Abstract: Actual behaviour is influenced in important ways by moral emotions, for instance guilt or shame (see among others Tangney et al., 2007). Belief-dependant models of social preferences using the framework of psychological games aim to consider such emotions to explain other-regarding behaviour. Our study links recent advances in psychological theory on moral emotions to belief-dependant models in economics. We find that - in addition to the positive effect of second-order beliefs and promises - individuals' disposition to guilt (their proneness to respond in an evaluative way to personal transgressions) is an important determinant of kind behaviour. This applies to private as well as public settings.
    Keywords: social preferences, other-regarding behaviour, experiments, psychological game theory, guilt aversion, shame, beliefs, emotions, partnership
    JEL: C70 C91 D82
    Date: 2011–06–28
  20. By: Stephen T. Ziliak (Roosevelt University)
    Abstract: In an article titled "Field Experiments in Economics: The Past, the Present, and the Future," Levitt and List (2009) make three important claims about the history, philosophy, and future of field experiments in economics. They claim that field experiments in economics began in the 1920s and 1930s, in agricultural work by Neyman and Fisher. Second, they claim that artificial randomization is the sine qua non of good experimental design; they claim that randomization is the only valid justification for use of Student‘s test of significance. Finally, they claim that the theory of the firm will be advanced by economists doing randomized controlled trials (RCTs) for private sector firms. Several areas of economics, for example the development economics of Banerjee and Duflo, have been influenced by the article, despite the absence of historical and methodological review. This comment seeks to fill that gap in the literature. Student has, it is found, priority over Fisher and Neyman; he compared balanced and random designs in the field—on crops from barley to timber—from 1905 to 1937. The power and efficiency of balanced over random designs - discovered by Student and confirmed by Pearson, Neyman, Jeffreys, and others adopting a decision-theoretic and/or Bayesian approach - is not mentioned by Levitt and List. Neglect of Student is especially regrettable, for he showed in his job as Head Brewer of Guinness that artificial randomization is neither necessary nor sufficient for improving efficiency, identifying causal relationships, or discovering economically significant differences. One way forward is to take a step backwards, from Fisher to Student.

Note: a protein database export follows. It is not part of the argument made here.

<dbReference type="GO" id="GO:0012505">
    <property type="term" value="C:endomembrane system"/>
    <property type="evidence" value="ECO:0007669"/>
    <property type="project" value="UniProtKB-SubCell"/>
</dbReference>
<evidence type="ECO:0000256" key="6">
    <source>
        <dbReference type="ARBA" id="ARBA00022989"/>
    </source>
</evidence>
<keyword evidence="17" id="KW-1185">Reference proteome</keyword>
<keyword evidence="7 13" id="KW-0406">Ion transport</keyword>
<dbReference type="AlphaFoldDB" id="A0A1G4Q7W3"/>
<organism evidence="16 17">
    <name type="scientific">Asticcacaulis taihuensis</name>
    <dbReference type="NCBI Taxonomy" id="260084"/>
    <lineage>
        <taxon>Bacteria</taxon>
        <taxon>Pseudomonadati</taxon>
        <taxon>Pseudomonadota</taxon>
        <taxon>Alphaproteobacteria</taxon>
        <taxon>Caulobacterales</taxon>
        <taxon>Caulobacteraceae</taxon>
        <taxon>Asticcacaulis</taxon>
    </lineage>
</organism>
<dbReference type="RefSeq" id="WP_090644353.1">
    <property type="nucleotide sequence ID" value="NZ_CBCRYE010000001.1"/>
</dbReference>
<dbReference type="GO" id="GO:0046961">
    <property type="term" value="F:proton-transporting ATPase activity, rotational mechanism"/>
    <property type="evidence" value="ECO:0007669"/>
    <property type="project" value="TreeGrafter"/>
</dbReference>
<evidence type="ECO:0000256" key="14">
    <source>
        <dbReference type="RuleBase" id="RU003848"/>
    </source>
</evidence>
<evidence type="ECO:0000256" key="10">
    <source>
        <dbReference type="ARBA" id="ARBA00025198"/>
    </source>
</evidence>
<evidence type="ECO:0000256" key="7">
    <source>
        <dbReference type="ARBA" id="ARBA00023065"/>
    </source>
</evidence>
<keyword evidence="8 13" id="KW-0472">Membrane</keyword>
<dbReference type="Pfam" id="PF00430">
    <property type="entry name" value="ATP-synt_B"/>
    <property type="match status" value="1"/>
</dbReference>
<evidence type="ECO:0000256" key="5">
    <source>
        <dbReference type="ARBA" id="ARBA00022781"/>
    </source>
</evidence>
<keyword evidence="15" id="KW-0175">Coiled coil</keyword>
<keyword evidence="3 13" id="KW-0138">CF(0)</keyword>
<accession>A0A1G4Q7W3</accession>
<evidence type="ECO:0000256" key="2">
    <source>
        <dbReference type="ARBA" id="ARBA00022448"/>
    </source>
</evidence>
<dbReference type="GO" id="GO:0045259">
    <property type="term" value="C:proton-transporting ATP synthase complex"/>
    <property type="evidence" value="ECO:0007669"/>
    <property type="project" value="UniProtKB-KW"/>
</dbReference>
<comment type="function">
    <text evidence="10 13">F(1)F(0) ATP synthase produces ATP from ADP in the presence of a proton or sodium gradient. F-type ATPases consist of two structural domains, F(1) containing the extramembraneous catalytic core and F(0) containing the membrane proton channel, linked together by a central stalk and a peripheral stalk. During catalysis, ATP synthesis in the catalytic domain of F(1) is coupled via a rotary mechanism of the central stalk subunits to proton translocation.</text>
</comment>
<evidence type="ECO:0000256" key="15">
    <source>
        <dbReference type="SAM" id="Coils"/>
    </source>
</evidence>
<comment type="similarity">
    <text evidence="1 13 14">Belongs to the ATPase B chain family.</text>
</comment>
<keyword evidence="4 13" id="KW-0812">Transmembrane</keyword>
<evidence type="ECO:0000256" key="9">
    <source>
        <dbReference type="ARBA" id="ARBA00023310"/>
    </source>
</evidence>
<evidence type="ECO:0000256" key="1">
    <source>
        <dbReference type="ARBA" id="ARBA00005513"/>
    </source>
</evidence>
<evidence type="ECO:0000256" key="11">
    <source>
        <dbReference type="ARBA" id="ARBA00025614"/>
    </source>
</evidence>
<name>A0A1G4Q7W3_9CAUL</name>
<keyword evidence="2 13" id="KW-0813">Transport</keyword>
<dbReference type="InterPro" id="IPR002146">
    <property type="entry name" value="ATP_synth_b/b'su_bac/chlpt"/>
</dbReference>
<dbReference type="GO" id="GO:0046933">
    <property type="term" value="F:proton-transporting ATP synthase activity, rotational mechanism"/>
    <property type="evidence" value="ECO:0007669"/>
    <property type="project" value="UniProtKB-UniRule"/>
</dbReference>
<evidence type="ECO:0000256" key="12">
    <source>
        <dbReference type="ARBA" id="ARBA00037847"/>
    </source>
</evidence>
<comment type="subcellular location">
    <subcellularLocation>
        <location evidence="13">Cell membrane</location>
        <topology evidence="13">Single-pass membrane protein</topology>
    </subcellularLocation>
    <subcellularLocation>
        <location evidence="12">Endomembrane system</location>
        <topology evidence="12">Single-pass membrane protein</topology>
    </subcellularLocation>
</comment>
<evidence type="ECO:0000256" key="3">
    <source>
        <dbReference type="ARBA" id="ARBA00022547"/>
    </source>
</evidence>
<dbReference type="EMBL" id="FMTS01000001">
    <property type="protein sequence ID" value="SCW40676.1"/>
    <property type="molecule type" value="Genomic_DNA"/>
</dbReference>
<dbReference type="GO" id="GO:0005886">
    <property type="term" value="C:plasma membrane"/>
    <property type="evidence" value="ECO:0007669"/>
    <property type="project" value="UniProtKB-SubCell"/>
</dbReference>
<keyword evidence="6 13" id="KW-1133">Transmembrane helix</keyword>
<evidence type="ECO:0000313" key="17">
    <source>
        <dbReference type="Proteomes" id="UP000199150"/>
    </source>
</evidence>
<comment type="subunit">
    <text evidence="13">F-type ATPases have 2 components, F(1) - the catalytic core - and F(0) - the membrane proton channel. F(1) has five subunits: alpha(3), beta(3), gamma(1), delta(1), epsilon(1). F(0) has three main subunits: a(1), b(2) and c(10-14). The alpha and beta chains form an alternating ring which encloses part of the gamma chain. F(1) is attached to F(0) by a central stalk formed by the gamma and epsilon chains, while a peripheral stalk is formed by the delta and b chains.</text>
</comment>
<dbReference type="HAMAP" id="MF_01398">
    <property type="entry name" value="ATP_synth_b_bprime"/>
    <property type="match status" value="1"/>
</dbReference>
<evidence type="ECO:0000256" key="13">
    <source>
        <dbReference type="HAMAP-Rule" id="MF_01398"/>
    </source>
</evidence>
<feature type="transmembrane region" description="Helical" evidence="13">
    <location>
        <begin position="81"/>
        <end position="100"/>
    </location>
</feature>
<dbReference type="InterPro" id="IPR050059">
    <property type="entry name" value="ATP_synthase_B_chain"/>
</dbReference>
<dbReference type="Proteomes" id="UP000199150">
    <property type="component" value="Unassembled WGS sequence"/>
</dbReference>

Keywords: field experiments, balanced, random
    JEL: B1 C9 C93
    Date: 2011–06–30
  21. By: Harbaugh, William T. (University of Oregon); Mocan, Naci (Louisiana State University); Visser, Michael S. (Sonoma State University)
    Abstract: We report results from economic experiments of decisions that are best described as petty larceny, with high school and college students who can anonymously steal real money from each other. Our design allows exogenous variation in the rewards of crime, and the penalty and probability of detection. We find that the probability of stealing is increasing in the amount of money that can be stolen, and that it is decreasing in the probability of getting caught and in the penalty for getting caught. Furthermore, the impact of the certainty of getting caught is larger when the penalty is bigger, and the impact of the penalty is bigger when the probability of getting caught is larger.